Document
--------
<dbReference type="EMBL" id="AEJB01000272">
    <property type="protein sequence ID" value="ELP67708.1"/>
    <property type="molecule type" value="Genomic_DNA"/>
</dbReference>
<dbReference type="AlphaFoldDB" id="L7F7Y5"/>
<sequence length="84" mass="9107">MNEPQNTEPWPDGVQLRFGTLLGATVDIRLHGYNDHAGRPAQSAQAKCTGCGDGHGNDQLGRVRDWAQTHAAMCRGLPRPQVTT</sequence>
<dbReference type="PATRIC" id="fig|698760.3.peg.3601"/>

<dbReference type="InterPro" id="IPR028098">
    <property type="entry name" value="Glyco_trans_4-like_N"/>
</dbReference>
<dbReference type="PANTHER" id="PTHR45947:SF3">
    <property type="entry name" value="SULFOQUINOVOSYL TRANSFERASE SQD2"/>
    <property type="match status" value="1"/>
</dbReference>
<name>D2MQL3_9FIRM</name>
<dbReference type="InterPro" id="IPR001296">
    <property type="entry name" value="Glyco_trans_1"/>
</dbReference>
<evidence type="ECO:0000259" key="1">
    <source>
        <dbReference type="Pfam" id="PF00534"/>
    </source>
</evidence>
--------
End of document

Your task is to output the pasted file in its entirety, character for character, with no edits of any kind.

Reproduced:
<dbReference type="EMBL" id="AEJB01000272">
    <property type="protein sequence ID" value="ELP67708.1"/>
    <property type="molecule type" value="Genomic_DNA"/>
</dbReference>
<dbReference type="AlphaFoldDB" id="L7F7Y5"/>
<sequence length="84" mass="9107">MNEPQNTEPWPDGVQLRFGTLLGATVDIRLHGYNDHAGRPAQSAQAKCTGCGDGHGNDQLGRVRDWAQTHAAMCRGLPRPQVTT</sequence>
<dbReference type="PATRIC" id="fig|698760.3.peg.3601"/>

<dbReference type="InterPro" id="IPR028098">
    <property type="entry name" value="Glyco_trans_4-like_N"/>
</dbReference>
<dbReference type="PANTHER" id="PTHR45947:SF3">
    <property type="entry name" value="SULFOQUINOVOSYL TRANSFERASE SQD2"/>
    <property type="match status" value="1"/>
</dbReference>
<name>D2MQL3_9FIRM</name>
<dbReference type="InterPro" id="IPR001296">
    <property type="entry name" value="Glyco_trans_1"/>
</dbReference>
<evidence type="ECO:0000259" key="1">
    <source>
        <dbReference type="Pfam" id="PF00534"/>
    </source>
</evidence>